1971 GMC Sprint Custom SP
Is it a muscle car or a pickup truck? The answer is simply yes.
Most people are familiar with Chevrolet’s popular El Camino coupe/utility pickup, but not many know that GMC produced a twin to it that debuted in 1971. This rarer, slightly modified El Camino was called the Sprint and was GMC’s offering of a sporty truck to fill the gap between their full line of trucks and the passenger car market.
About the Sprint’s GM Lineage
The Sprint is nearly identical to the El Camino; many people find it hard to spot any differences. Like the Chevelle, it even uses same body styling, from cowl to front bumper, making all three cars identical in 1971 (with the exception of the missing truck bed on the Chevelle). Branded with the GMC badge, Sprints were offered in standard and custom models and came with basically the same standard equipment as El Caminos. For an additional cost you could equip your new Sprint with air conditioning, cruise control, power windows, and power locks. The custom models could also be equipped with the SP (YE7) package, which made those Sprints similar to the El Camino SS. But the SP was offered only as an option package (the YE7 Special Performance package), and few were aware of it, even among GMC dealers.
For whatever reason, GMC didn’t build the Sprint SP for general stock inventory for dealerships, so they weren’t on most showroom floors. Adding to the confusion, the Sprint SP was not pictured in sales literature. Thus, the only way to get one was to march into your local GMC dealership and order a 1971 Sprint Custom with the “YE7” option selected—keeping in mind that you might have to explain the existence of that option to the dealer! And once you have the car, don’t go looking for any special exterior insignia like those on the El Camino SS—the SP insignia didn’t show up until the 1972 models. 1971 Sprints with the SP package has to be identified by the hood, the 60-series white-lettered tires mounted on Chevelle SS spoke wheels (with GMC center caps in place of the Chevrolet bowtie), and the dash, which features a round speedometer in place of the rectangular one in non-SP models. But when you open the hood, you know immediately that this car is special, especially if it’s equipped with the LS5 Invader 454-CID big-block V-8.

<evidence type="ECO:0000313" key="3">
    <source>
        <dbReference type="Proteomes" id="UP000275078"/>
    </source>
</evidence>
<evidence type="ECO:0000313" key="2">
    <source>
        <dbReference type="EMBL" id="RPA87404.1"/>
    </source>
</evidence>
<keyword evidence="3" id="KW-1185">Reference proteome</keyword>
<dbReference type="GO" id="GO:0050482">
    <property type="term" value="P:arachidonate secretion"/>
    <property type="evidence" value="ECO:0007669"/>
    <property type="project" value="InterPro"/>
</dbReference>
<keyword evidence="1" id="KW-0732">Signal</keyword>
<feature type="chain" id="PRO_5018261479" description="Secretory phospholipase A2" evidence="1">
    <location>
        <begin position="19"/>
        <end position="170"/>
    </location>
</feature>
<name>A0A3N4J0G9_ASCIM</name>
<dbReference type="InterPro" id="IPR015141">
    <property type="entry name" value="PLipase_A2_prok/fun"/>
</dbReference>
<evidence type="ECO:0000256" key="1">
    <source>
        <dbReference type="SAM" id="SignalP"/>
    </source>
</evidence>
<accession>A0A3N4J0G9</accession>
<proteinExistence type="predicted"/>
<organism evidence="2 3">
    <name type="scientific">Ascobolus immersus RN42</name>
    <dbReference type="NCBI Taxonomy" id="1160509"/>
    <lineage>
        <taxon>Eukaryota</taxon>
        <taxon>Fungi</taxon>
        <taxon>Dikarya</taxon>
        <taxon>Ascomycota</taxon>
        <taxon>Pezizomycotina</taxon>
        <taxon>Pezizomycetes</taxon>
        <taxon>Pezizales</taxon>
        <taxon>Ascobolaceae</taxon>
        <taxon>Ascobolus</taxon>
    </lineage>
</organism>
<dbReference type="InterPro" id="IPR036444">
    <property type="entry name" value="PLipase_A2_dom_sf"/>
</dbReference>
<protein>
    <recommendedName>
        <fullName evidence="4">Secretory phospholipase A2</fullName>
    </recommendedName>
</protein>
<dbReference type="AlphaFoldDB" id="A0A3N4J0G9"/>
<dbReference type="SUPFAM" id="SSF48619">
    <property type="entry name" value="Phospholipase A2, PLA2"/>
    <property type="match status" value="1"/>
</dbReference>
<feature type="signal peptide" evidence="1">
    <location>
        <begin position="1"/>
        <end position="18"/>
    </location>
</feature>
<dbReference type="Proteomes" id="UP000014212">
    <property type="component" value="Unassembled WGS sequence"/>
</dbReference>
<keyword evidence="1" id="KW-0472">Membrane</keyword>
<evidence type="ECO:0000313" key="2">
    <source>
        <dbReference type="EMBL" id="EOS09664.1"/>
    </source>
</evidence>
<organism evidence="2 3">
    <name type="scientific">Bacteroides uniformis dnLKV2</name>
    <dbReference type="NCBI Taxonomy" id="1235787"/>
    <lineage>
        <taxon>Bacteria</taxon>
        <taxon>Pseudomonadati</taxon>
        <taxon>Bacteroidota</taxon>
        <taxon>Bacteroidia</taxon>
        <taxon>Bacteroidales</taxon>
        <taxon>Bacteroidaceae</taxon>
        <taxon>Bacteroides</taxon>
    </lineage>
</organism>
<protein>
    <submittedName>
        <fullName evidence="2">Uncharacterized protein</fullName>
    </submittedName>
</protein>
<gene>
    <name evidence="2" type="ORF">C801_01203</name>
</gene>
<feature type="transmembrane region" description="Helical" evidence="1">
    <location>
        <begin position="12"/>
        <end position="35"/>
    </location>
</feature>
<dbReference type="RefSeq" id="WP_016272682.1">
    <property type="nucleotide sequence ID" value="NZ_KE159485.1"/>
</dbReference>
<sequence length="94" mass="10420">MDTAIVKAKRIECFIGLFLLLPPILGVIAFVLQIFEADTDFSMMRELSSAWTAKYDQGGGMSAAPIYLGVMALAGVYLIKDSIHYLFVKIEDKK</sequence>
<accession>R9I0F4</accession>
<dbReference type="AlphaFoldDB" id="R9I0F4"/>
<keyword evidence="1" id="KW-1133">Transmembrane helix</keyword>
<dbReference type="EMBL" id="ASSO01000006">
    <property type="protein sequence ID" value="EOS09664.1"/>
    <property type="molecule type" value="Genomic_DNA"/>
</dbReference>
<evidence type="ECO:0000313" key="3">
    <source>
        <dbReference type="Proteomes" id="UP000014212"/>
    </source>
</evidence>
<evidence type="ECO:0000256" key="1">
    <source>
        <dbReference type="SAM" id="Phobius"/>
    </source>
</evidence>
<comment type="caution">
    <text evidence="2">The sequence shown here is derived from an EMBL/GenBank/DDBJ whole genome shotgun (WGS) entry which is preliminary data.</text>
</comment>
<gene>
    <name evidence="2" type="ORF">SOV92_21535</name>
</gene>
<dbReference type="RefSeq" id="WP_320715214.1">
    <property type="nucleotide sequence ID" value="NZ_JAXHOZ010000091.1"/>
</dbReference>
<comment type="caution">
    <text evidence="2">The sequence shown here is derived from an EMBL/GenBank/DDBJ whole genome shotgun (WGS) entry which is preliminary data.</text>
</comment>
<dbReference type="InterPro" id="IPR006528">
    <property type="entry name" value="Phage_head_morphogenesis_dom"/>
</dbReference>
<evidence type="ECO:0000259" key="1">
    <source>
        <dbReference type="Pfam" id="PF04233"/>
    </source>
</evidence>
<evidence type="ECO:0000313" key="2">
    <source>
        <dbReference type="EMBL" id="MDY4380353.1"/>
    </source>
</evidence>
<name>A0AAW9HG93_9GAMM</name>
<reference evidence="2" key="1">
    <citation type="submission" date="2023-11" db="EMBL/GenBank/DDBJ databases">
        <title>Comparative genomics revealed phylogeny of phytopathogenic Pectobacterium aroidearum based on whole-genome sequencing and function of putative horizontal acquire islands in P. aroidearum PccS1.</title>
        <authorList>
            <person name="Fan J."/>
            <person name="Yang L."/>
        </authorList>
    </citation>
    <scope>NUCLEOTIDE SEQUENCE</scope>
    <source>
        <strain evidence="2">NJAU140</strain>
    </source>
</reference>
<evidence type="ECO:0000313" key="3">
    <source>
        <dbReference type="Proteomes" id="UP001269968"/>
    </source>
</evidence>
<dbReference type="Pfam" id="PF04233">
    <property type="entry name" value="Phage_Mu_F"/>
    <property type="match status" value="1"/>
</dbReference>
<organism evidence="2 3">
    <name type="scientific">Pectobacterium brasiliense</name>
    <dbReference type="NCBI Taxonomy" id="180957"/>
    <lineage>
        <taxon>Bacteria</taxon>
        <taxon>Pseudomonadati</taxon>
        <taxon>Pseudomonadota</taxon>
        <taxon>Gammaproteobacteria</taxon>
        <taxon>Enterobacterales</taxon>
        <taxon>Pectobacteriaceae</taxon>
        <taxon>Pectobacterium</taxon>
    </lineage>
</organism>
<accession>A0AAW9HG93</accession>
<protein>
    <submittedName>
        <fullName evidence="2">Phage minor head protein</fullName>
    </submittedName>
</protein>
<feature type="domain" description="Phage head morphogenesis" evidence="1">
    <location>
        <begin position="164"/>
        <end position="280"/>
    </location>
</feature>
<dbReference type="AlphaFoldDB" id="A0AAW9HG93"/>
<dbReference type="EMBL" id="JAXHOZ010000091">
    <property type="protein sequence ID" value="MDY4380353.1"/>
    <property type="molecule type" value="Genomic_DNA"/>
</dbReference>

Darrell Dechant’s GMC Sprint
Darrell Dechant’s 1971 Sprint Custom SP 454 could be the rarest of the rare among the few 1971 Sprints still in existence. Currently on loan to The Midwest Dream Car Collection, this particular Sprint holds the original H-code LS5-Invader 454-ci big- block V-8, paired with a Hydra-Matic 3-speed automatic transmission. The engine produces a massive 365 horsepower and is one of only 25 built for the 1971 Sprint.
This 1971 Sprint Custom SP 454 is believed to be one of only 16 remaining, and one of only five with documented, genuine matching numbers. If that doesn’t make it rare enough for you, let’s throw in the fact that it’s the only one in tri-black (tuxedo black, black vinyl top, and black interior). This car received a professional, frame-off rotisserie restoration and has less than five miles registered on the odometer since completion!
A little more Sprint history
The Sprint was produced by GMC for model years 1971 to 1977. In 1978, it was renamed the Cabellero, and it was produced under that name through 1987. Sometimes called the “mullet of cars,” the Sprint/El Camino is not the first of its kind. The Ford Motor Company designed the first coupe/truck combo, introduced in 1957 as the Ranchero.
The GMC Sprint/Cabellero sold 74,225 units from 1971 to 1987. In comparison to the El Camino, which sold 982,129 units from 1959 to 1987, it was largely overshadowed by its Chevrolet counterpart. GMC only offered trucks during this time period, so many people would seek out family cars at Chevy dealers instead. This led to the rarity of the Sprint and the legacy of the El Camino today.
In 1971, 5,536 Sprints rolled off the assembly line. 4,364 of them were V-8 Custom models. Of those, only 249 were SPs, and about 25 of those were the SP-454 version.
With the body and chassis of the Chevelle, the Sprint/El Camino did prove successful. The popularity of this muscle car look made it much easier to market to consumers of the baby boom generation, especially with the upgraded engine performance.